The regional round of the NCAA baseball tournament isn’t normally an event that would warrant two posts in a day from a general-interest sports blog like SPORTSbyBROOKS. But then again, most regional weekends don’t feature the longest baseball game in NCAA history. Anyone that assumed that was the pinnacle of the weekend’s baseball hyperbole, though, was sorely mistaken.
Only two days after losing 24-8 to the Georgia Bulldogs, the Ohio State Buckeyes were thumped 37-6 by Florida State in a battle of two schools consistently embarrassed by the Florida Gators in football. That’s not the worst loss in NCAA history, but it’s pretty shocking in a tournament game between two major universities and a scene reminiscent of classic cartoon “Baseball Bugs“. How could Ohio State have gotten so destroyed? Chances are, it was only partially about the players on the field.
Today’s game featured FSU players going 5-6, 4-7, and 7-9. No matter how good a team is, that’s an incredible disparity compared to the stat lines of OSU’s players. Both schools have national recruiting bases, excellent facilities, and solid coaching. While Florida State may well have been a better team, it’s hard to believe they could have been 30+ runs better than a team like Ohio State. The difference, then, is in the bats.
Unless you’re a fan of or play college baseball, there’s a good chance you haven’t paid attention to the recent dramatic changes in bat technology. The simple aluminum bats that many of us used during our younger baseball-playing days have been replaced with cutting-edge technological marvels from Easton made from a blend of metal alloys and carbon fiber, carefully designed to eliminate all excess weight and dramatically increase the distance and, worryingly, speed of hit balls.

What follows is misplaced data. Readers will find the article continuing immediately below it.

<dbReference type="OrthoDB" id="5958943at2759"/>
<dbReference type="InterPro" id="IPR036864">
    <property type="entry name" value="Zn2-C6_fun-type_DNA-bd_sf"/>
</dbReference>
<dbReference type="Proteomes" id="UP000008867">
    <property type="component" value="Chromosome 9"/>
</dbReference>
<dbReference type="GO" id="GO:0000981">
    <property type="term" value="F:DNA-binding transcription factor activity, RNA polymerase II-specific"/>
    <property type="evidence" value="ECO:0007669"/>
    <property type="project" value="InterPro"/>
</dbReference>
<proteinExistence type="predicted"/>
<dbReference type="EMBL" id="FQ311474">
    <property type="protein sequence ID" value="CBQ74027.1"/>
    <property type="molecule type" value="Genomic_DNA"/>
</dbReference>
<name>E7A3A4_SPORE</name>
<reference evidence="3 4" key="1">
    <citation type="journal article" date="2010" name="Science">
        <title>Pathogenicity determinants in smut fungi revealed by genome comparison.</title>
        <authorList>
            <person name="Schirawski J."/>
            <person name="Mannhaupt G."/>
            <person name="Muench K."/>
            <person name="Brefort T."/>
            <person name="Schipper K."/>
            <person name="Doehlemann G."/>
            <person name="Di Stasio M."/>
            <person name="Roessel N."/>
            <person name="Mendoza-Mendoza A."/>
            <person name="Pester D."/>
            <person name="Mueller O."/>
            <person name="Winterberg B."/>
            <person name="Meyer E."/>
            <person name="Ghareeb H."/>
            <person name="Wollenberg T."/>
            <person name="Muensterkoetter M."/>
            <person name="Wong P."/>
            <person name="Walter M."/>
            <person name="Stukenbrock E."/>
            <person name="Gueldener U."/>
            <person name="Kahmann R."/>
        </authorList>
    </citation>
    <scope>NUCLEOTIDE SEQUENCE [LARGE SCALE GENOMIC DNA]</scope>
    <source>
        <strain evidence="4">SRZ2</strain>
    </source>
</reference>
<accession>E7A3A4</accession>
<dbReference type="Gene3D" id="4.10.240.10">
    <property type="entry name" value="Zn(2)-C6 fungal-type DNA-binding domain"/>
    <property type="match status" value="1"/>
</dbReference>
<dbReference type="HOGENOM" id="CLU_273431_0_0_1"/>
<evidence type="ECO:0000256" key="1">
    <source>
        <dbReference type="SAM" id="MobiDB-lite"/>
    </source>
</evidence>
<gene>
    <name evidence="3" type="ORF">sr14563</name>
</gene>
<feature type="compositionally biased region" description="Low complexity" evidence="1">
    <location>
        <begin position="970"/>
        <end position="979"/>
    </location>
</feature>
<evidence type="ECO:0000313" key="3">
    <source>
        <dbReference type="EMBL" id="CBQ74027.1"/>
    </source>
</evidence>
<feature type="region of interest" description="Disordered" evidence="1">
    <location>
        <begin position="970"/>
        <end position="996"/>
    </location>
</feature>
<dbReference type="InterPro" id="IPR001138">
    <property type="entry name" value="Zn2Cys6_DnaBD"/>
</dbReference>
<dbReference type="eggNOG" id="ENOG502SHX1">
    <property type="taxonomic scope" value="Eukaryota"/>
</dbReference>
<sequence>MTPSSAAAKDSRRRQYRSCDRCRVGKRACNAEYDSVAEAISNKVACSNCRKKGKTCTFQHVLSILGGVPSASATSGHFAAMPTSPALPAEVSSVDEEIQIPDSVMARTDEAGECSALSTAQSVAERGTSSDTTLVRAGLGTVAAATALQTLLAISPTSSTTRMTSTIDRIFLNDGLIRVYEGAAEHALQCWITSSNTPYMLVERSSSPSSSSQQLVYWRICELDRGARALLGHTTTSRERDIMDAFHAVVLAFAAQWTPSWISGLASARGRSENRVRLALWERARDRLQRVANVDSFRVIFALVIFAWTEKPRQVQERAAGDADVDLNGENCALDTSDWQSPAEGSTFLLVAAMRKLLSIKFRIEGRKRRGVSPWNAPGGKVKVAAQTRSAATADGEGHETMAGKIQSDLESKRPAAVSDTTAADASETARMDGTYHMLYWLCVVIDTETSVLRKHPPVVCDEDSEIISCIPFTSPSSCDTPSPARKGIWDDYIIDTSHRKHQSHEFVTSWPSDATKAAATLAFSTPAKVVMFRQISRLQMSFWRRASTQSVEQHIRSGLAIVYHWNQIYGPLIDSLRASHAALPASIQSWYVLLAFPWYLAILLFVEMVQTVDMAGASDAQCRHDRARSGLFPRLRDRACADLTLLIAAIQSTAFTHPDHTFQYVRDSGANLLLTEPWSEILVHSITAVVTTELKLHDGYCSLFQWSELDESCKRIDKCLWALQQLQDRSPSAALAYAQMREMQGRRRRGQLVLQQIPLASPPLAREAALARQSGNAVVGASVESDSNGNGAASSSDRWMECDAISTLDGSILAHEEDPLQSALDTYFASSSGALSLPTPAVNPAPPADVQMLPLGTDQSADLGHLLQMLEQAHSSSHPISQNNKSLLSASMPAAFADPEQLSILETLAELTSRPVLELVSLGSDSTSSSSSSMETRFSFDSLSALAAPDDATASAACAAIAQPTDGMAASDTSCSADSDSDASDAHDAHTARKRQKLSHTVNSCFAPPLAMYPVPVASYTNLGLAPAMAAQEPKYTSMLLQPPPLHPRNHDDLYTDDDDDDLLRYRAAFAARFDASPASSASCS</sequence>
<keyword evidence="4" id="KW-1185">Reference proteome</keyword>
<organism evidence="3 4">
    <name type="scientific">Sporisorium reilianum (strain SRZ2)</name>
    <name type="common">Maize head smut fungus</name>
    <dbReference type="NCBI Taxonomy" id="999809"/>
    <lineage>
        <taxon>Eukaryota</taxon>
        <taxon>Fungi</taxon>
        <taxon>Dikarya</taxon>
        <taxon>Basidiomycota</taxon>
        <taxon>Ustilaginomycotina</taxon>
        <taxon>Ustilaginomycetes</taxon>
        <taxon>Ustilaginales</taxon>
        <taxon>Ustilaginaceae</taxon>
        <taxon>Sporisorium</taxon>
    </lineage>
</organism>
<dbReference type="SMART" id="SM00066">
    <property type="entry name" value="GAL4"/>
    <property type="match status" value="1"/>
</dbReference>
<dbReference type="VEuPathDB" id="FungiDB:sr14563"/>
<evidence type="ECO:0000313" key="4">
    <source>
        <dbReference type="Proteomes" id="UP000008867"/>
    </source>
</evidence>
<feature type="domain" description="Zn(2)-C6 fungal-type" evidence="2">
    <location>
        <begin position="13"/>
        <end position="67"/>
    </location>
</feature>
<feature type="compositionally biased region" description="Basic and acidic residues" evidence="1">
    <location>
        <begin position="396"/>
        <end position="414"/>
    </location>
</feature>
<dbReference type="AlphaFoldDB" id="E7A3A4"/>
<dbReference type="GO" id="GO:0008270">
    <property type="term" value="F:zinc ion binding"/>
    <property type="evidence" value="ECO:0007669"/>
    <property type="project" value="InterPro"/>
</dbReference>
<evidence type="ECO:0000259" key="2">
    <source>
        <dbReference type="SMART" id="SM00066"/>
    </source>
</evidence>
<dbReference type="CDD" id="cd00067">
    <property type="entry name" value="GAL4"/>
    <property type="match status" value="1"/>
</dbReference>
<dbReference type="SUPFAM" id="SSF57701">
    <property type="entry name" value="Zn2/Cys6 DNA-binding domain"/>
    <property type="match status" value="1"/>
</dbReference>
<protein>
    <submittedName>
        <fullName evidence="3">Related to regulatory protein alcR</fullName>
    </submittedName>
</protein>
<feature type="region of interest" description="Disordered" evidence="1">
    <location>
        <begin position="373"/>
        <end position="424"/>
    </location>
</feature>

(Blue dots are alloy bats; orange dots are wood.)
The NCAA is investigating the safety and necessity of such bats, but that doesn’t do anything for this year’s NCAA baseball tournament, going on now at regional sites throughout the country. Nowhere is the dramatic increase in bat technology (no, not that bat technology) more obvious than today’s FSU/OSU debacle. In no other major college sport is there such a disparity in equipment between teams. In sports like basketball and football, the only major differences are in the logo and jersey design. But in college, the most essential tool in the game varies widely from team to team.
A look at college baseball forums around the internet shows a growing concern about this disparity, and there’s a possibility that the aforementioned NCAA investigation may play a role in leveling the playing field. However, this is college sports, where the good of the game is often pushed aside for the sweet, sweet sound of ringing cash registers. It would be sad if the NCAA does nothing about bats in the interests of fairness, because chances are, at some point these “bats on steroids” will force a change one way or another - if not out of fairness, out of tragedy.